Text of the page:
Date of Award


Document Type

Campus Access Thesis



First Advisor

Jean T. Ellis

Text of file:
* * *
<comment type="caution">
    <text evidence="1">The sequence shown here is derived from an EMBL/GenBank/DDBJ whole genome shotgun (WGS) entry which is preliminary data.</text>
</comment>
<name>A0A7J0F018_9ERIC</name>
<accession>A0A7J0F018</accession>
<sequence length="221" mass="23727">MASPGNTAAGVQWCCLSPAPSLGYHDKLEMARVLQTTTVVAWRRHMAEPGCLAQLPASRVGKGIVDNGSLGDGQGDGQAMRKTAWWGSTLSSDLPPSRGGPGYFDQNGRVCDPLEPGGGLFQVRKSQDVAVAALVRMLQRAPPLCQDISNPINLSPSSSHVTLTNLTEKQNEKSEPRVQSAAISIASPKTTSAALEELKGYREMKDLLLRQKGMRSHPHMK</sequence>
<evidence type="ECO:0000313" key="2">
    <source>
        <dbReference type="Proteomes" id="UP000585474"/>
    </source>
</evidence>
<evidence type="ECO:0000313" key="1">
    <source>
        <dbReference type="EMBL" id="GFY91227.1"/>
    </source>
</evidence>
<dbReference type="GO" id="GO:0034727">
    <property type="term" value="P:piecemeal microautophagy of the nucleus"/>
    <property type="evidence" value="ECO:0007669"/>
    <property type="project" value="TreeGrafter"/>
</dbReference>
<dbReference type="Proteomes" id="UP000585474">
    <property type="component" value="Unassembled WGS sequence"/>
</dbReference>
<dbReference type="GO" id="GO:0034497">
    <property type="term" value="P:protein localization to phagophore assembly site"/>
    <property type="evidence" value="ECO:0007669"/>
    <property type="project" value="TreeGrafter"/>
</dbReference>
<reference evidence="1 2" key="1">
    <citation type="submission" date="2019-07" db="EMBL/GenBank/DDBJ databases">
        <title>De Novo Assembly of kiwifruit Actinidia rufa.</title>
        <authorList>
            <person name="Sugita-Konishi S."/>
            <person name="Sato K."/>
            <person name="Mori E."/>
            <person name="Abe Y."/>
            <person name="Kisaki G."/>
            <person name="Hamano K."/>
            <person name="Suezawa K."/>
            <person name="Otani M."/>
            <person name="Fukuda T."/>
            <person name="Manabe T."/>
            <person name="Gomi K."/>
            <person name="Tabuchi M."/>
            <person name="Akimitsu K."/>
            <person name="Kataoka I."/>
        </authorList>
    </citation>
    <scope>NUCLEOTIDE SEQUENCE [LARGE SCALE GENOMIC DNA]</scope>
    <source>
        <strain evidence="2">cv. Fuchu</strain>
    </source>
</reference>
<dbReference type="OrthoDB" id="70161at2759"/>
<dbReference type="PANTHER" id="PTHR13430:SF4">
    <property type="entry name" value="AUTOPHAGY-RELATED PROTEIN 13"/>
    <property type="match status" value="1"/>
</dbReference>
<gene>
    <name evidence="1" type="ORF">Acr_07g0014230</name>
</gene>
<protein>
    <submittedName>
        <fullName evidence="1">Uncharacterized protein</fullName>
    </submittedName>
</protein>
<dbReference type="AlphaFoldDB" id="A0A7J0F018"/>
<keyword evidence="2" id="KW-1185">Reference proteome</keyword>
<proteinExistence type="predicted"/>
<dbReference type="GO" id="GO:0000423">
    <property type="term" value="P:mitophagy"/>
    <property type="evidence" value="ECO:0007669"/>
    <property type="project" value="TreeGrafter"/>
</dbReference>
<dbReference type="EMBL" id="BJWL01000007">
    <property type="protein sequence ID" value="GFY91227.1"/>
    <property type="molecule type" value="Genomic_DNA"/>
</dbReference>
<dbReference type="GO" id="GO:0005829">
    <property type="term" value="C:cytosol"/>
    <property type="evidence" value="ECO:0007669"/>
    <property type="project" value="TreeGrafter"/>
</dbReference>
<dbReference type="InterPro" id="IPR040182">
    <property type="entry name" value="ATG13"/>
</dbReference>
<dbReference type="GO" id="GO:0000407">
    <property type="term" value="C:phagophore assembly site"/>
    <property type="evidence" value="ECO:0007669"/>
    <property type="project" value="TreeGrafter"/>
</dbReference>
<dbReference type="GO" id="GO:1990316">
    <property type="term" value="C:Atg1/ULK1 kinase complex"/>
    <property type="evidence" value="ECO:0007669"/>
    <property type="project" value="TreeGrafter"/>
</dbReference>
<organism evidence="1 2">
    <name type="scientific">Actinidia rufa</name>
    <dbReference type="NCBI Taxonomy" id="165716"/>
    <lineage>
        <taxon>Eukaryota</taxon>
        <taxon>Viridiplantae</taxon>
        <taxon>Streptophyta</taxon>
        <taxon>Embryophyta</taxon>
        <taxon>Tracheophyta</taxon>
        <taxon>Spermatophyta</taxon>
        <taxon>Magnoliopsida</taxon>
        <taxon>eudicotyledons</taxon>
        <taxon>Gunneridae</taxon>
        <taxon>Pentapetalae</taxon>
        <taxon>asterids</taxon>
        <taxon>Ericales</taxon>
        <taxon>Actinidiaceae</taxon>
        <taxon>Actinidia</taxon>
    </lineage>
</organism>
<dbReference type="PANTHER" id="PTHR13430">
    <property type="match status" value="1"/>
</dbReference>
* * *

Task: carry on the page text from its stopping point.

Eighty-five percent of dams in the United States will reach the end of their operational design lives by 2020, thus driving the recent shift towards planning dam removals as an alternative to repair and maintenance. Like the dams themselves, dam removal impacts stream morphology and chemistry, and these impacts are hard to predict without a comprehensive (spatially and temporally) analysis of the pre-dam removal fluvial system. This thesis investigates the linkages between the physical and chemical systems upstream and downstream of two small dams in eastern Virginia planned for removal. Data were collected during twelve sampling trips between 9/2007-10/2009 at one upstream control site (Site 1) and three progressively downstream impact sites (Sites 2-4) of the dams on an adjacent stream as part of a BACI analysis. Channel survey measurements indicate variability in channel morphology, which is most likely attributed to tidal influences and measurement error. Student's t-test results suggest that Sites 1-4 are not statistically different regarding suspended sediment (D50 and concentration). Sites 1, 2, and 4 are not statistically different regarding total phosphorus, but Site 3 is statistically different from the other sites. No statistical relationship exists between suspended sediment and total phosphorus. Two sediment cores were collected, one from each reservoir created by the dams, for 210Pb analysis using a slope regression (SR) model and the constant rate of supply (CRS) model. Estimated average sediment accumulation rates for Core 1 are 0.1665 (SR) and 0.1882 g cm-2yr-1 (CRS), and for Core 2 are 0.1335 (SR) and 0.1725 g cm-2yr-1 (CRS). Linear regression of excess 210Pb and cumulative mass depth using SR data and change in CRS and SR-derived sediment accumulation rates were used to estimate dam construction dates. Topographic maps and aerial photographs validated the CRS-derived change in sediment accumulation rate method and suggest dam construction between 1953 and 1957. Approximately 364,500 kg and 49,184 kg of sediment has accumulated in the lower and upper reservoirs, respectively, since dam construction. Understanding pre-dam removal conditions is required for quantifying the impacts of dam removal. In the next phase of this project, data presented in this thesis will be compared to data collected after the dam removal.